2. Go back to Chubby's. Tha Mrs. had the pulled-pork sandwich -- and brought about half of it home. I guess I could raid her stash (if she hasn't eaten it yet), but that would be wrong, because she might be saving it for her own secondary feast. That leaves me with the urge to get in the car, drive back out to Emmitsburg, and get my grub on.
I am such a child, and yet, a man. Mmm, meat.
I mean, if you've seen a true banana hammock in action, even if it's just the Borat version, you know that it's the cock -- and not the balls -- that makes all the difference.
So two cherries? Please. This drink has to be all about the meat, yo.
Or am I missing something here? Is it that the banana is already in the drink (i.e. via the liqueur), so you have to add the balls physically somehow?
Whatever. If you're ordering a Banana Hammock, you should have to eat a dick. Case closed.
From the WSJ:
The Los Angeles Dodgers are rolling out a new marketing experiment: They're betting that several thousand of their fans will stomach steep price increases for some of the worst seats in the stadium, in return for being able to eat all the hot dogs, peanuts, popcorn, nachos and soda they can handle. Tickets range from $20 to $40 apiece, depending on the allure of the match-up and whether they are bought by groups or individuals.
High-end seating areas in sports venues have long offered all-you-can-eat food as part of the package. But the Dodgers are at the vanguard of a new trend -- letting hoi polloi in on the buffet. Dodgers executives say a handful of other teams across pro sports have already contacted them about copying the concept, including the Philadelphia-based owners of the National Basketball Association's 76ers and the National Hockey League's Flyers.
OK, so, if there's a city where this idea belongs, it's Philly. And I say that with mustard-slathered, nitrite-engorged pride. I can wolf down some ballpark grub with the best of 'em. But I'm actually surprised that two Philly franchises would be interested in the crappy seat/free eats concept: It seems totally out of character that the Sixers or Flyers would be looking to give away anything that otherwise equates to profits.
And BroTown's fans certainly are used to being fleeced regularly, if not by the teams themselves (repeat: no titles since '83 ... no titles since '83 ... no titles since '83), then by the concessionaires (anybody remember those friggin' Nylon Bros. beers with the ice in 'em?). We all know the feeling: UPON ENTERING STADIUM, PLEASE OPEN WALLET SO USHERS CAN VACUUM UP THE MONEY. Perhaps only Dave & Busters is more brutal on discretionary income.
But back to the meta-point ... that's right ... the Sixers and Flyers suck donkey dick, and it might be years before either franchise is a winner again. They should be giving away food as penance, not as a marketing ploy.
I know I'm not the only one who saw this: Tony was definitely sipping from a mini-can of Budweiser in last night's "Sopranos" episode. It was little, and it didn't just look little because Gandolfini has big meat-hooks. The photo evidence seems to back me up. There is scant online evidence, however, that Anheuser-Busch still makes Bud in a 6-ounce, 7-ounce or 8-ounce can. Yes, there are multiple feature stories about the 10-ouncers sold in St. Mary's County, Maryland. And beer-can-collector sites have lots of pictures of mini-cans from other eras. But my search-fu came up weak when I looked for modern distribution of the ol' Bud pony can, or whatever you'd call it. (Bobby Bacala, by contrast, is apparently a Heineken keg-can man.)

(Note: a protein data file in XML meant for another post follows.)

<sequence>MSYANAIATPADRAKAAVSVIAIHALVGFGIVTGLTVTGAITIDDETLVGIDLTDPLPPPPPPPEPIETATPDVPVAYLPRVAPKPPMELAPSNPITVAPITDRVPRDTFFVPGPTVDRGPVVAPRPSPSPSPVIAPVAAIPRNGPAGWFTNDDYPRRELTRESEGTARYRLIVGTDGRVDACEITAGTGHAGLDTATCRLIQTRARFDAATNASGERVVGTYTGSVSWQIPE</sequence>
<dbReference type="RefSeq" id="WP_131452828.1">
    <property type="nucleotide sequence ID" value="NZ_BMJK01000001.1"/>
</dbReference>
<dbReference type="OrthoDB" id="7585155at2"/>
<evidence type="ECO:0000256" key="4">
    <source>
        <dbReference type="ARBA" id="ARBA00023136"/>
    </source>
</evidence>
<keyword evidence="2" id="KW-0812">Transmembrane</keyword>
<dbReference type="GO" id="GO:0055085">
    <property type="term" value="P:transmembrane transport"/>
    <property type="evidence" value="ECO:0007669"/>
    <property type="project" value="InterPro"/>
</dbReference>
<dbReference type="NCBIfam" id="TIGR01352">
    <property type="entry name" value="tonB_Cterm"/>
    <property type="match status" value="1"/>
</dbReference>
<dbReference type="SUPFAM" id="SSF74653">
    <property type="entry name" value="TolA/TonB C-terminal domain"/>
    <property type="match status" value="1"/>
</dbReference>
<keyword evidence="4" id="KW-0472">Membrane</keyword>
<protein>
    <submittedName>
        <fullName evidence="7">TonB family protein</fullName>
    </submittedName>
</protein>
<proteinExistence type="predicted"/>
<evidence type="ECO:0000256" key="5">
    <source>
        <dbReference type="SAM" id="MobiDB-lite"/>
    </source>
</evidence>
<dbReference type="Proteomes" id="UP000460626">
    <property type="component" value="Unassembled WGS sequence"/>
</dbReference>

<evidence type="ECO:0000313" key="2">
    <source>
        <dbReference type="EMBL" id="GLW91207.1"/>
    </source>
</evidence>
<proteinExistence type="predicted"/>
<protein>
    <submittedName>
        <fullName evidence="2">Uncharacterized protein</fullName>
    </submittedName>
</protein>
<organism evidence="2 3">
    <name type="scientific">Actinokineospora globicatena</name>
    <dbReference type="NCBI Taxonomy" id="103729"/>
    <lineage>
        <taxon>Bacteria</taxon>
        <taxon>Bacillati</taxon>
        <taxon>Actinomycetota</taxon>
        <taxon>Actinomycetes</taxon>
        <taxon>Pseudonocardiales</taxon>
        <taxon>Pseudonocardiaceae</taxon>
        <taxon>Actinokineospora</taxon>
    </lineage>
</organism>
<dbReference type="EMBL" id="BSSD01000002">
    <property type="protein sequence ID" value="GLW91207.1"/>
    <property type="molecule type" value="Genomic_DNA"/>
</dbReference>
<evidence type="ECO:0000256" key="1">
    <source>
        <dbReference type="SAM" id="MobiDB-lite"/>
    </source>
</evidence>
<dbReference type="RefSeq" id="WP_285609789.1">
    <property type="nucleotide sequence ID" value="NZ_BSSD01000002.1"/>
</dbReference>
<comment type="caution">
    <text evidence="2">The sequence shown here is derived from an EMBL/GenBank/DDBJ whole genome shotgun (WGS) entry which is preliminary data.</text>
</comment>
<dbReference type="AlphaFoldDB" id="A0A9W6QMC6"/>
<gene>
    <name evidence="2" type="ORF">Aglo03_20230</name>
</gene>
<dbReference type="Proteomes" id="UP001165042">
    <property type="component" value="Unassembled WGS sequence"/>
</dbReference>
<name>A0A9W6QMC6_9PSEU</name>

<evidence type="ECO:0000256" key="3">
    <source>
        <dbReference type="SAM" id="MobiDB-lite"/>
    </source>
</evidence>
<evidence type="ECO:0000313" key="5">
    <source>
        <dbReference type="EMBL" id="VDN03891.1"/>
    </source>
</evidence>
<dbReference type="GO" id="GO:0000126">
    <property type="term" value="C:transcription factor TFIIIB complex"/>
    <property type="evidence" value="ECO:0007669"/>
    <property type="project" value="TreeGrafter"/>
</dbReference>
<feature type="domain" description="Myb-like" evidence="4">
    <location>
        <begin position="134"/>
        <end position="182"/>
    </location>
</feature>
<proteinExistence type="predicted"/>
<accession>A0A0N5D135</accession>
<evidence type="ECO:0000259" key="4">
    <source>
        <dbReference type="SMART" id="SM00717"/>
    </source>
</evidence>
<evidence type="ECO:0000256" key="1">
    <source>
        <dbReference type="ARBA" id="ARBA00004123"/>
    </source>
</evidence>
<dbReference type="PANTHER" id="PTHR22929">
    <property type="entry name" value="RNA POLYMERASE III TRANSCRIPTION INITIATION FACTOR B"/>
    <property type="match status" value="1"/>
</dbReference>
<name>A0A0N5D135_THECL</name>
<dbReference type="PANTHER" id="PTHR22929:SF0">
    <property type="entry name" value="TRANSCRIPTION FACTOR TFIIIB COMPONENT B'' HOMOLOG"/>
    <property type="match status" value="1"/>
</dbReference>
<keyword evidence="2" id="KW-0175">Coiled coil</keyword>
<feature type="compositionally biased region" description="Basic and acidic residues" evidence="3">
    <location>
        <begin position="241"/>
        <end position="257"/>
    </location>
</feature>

... is the task you have to complete to win the free meal.
Immediately after eating, you are placed in a holding pen, and you have to go eight hours without crapping your pants. As of today, there have been no winners.
I tend to be a loyal customer, sometimes against my better judgment. But I will aggressively milk that loyalty for whatever it's worth, especially if a corporate chain has some sort of frequent buyer plan, like one of those little club cards that gets an ink stamp or a sticker every time you make a purchase.
The paper system seems to be dying off, though, and it's makin' me cranky. First, Subway nixed its little sticker-and-card system because people were counterfeiting the stickers. Then, Cosi bagged its stamped cards in favor of plastic, because, well it's a coffee chain, and my assumption is that the corporate chiefs figured out they were missing multiple opportunities to collect customer data. In the coffee biz, simply suckling at the teet is no longer enough: The teet-suckling customer must want to grab the teet, caress the teet, gaze longingly at the teet, make yummy-yummy noises in the general direction of the teet, construct a social life around the teet, crave the teet constantly, feel an instant psychological softening upon perceiving the teet's logo, subconsciously promote the teet to non-teet-adoring humans, guzzle the teet's limited-time-only seasonal offerings, and buy teet-related merchandise, too. In the mind of the teet, the suckle-and-run move is goddamn un-American. That said, at least Cosi isn't peddling lame CDs.
(For the record, I've never been to a Hooters. And thank Jay-Hova for the Dunkin' Donuts campaign that plays up the idea of grabbin' a joe and gettin' on with life. It's like the Marines: They never stopped marketing the idea of the true and the proud and the badass. All that scholarship-and-lifestyle stuff is for the other three branches.)
Anyway, in some cases, I've fully committed to expressing my consumer loyalty electronically -- the camera shop, the local books-and-records chain, the drug store, the supermarket -- but in those cases, the option was a no-brainer: Being in the club leads to distinct value, often in cash-equivalent discounts and coupons, and most of those retailers distribute their club-rendered savings and bonuses across different brands. (And in some cases, I was able to sign up under a pseudonym.) At Cosi, however, loyalty and the surrender of personal information only means more Cosi product. That teet ain't that delicious, y'know?
And Subway is like, "we know you'll be back no matter what we do, because you're a cheap motherfucker." Ingrates.